The Bank of Japan left its monetary stimulus unchanged as it updated price forecasts that confirm it won't meet its inflation target for years to come.
As predicted by all 46 economists surveyed by Bloomberg, the BOJ stuck with its policy interest rates and asset-purchase targets, it said in a statement Wednesday. The central bank forecast in its quarterly outlook report that inflation will remain below its 2 percent target through until at least early 2021.
This will see it fall even further behind its global peers in shifting away from crisis-era monetary policies, as the Federal Reserve raises interest rates and the European Central Bank halts its bond-purchase program. While continuing with ultra-low borrowing costs and a massive asset-purchase program contributes to rising debt and financial risks in Japan, it is also capping gains in the yen, which helps exporters and the stock market.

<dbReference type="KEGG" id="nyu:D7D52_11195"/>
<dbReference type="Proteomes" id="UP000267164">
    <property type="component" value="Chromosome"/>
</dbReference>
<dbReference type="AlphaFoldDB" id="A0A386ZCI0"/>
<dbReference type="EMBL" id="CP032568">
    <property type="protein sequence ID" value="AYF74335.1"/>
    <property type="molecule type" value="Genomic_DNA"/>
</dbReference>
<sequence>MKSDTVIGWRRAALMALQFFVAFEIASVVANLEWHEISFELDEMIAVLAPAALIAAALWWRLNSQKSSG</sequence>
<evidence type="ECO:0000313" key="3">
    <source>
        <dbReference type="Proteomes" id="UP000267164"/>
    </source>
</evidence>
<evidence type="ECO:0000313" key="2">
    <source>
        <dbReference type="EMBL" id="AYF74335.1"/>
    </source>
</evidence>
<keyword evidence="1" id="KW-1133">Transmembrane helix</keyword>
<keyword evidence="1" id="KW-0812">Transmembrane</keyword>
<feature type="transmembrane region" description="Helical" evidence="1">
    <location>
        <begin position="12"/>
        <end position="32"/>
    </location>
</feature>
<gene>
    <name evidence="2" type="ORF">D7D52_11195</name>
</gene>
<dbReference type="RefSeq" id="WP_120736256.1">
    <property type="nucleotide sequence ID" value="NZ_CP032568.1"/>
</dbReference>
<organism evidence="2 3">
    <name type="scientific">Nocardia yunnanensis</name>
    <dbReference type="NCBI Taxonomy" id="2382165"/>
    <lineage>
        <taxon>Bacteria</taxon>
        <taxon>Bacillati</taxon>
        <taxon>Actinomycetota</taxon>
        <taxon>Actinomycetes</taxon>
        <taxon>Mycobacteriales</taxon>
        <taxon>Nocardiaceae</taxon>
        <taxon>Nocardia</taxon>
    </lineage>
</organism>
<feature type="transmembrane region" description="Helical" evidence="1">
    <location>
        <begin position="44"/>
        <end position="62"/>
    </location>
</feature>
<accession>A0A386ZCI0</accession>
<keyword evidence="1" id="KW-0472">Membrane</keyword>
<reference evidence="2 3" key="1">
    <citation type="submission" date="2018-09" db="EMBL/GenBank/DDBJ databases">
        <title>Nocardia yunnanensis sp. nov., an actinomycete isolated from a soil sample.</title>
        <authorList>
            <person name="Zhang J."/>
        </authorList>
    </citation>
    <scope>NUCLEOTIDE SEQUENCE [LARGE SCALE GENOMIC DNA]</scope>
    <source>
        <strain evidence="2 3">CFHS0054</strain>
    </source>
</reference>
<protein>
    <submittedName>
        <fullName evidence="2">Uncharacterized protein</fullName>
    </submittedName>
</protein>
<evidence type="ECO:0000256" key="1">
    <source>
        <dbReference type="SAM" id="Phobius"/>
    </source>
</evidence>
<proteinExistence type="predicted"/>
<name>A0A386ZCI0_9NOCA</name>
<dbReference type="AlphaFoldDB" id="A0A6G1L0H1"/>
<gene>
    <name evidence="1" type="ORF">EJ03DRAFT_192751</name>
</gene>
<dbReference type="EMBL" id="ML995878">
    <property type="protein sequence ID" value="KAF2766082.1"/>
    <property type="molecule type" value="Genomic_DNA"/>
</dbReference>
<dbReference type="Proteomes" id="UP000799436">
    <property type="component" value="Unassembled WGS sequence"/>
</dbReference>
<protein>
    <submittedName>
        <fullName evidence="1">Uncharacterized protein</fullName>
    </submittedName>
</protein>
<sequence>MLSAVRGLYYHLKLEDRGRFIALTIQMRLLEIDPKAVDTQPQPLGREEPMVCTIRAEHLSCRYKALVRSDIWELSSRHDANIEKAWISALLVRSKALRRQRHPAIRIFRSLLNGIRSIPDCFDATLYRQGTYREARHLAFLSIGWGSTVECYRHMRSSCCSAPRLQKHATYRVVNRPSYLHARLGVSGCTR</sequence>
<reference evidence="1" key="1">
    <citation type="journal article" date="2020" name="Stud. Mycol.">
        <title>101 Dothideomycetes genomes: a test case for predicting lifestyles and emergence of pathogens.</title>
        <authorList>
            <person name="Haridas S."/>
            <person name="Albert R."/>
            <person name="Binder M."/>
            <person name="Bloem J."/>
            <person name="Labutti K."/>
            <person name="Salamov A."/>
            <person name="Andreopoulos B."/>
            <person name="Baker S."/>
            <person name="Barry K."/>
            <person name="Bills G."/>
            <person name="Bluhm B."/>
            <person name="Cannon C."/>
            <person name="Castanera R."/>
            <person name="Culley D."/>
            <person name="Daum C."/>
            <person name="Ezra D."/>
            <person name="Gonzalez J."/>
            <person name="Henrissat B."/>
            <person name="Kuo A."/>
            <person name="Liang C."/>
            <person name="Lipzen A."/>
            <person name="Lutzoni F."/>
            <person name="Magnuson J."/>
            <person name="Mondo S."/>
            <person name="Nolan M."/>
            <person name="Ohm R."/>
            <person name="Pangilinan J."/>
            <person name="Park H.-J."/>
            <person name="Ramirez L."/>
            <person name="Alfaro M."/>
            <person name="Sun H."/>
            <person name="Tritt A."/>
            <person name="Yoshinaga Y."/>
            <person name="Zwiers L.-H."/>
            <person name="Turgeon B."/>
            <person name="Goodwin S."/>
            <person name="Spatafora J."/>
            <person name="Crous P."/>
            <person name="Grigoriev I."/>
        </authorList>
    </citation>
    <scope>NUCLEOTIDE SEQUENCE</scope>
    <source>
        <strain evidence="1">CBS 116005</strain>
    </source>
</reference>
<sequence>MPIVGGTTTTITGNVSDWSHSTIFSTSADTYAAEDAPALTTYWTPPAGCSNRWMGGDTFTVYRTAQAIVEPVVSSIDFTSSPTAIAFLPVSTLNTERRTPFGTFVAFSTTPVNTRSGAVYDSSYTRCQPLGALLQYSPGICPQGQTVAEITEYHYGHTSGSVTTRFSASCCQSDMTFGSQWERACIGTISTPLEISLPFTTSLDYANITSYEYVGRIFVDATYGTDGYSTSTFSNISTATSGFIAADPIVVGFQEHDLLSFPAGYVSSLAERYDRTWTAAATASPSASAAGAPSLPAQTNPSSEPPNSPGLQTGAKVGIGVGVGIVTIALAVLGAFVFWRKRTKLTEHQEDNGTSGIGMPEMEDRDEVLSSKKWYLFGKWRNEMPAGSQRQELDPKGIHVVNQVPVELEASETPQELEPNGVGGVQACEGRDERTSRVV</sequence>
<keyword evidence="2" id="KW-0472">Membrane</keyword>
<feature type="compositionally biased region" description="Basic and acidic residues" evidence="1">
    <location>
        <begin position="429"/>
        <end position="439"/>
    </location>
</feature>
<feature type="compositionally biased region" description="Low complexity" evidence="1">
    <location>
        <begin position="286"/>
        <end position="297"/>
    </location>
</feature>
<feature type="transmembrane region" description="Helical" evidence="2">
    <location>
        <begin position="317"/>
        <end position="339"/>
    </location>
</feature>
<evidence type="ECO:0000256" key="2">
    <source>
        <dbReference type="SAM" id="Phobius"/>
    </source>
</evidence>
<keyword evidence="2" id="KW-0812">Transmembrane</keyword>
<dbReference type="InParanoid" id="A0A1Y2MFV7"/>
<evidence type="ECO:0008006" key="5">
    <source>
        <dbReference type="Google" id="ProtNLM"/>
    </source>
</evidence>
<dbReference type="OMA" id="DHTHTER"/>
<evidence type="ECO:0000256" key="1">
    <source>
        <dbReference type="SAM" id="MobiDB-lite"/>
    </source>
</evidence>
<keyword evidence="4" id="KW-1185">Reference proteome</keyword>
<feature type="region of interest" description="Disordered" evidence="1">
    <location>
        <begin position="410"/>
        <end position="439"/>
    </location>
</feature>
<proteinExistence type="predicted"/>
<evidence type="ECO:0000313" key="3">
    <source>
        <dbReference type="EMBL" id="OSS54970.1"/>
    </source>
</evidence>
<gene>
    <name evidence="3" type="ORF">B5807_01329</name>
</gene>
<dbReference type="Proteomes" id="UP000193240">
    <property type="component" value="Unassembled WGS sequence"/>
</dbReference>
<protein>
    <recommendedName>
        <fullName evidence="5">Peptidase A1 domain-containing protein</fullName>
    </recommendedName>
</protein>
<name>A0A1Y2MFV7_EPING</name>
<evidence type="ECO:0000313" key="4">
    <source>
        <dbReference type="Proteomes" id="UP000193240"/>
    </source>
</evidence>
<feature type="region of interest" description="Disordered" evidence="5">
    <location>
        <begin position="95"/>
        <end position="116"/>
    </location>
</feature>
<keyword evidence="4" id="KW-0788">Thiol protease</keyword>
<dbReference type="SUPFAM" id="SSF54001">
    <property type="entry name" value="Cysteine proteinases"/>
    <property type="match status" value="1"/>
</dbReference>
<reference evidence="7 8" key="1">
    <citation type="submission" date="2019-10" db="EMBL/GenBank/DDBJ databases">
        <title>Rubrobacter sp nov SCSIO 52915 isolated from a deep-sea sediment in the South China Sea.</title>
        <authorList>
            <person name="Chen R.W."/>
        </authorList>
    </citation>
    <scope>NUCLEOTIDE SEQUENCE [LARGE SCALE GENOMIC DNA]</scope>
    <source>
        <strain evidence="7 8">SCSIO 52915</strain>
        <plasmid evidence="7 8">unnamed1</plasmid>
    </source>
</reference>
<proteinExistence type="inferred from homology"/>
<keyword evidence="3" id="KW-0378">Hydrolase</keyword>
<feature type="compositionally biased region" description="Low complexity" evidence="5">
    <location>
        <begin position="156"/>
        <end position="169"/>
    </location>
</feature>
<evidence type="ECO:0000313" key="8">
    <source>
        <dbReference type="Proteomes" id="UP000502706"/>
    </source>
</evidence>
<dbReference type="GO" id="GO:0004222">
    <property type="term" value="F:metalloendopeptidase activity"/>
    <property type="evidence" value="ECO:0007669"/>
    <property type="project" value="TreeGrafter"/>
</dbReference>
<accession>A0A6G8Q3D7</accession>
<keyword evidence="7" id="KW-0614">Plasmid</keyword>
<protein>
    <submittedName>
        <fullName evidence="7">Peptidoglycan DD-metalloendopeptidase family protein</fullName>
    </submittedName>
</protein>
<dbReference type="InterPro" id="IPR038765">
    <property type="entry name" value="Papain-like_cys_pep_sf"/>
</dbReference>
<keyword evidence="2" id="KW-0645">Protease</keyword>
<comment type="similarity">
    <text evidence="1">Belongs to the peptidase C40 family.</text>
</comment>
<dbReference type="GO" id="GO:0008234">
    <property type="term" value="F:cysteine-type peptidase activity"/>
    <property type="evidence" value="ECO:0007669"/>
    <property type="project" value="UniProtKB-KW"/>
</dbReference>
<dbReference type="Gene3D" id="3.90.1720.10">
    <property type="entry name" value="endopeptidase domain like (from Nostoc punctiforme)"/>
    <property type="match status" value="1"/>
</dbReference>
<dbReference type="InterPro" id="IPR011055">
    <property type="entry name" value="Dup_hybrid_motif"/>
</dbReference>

The BOJ changed its view on risks to the economy in the fiscal year ending in March 2019, saying they are skewed to the downside, compared with “generally balanced” previously.
Any comments from Kuroda’s on the impact of stimulus on Japanese banks will also be under the spotlight. The BOJ noted banks’ weakening profitability in its semi-annual financial system report released last week, and expressed concern that because of their condition an external shock could cause them to pull back from lending more than usual, putting the economy at risk.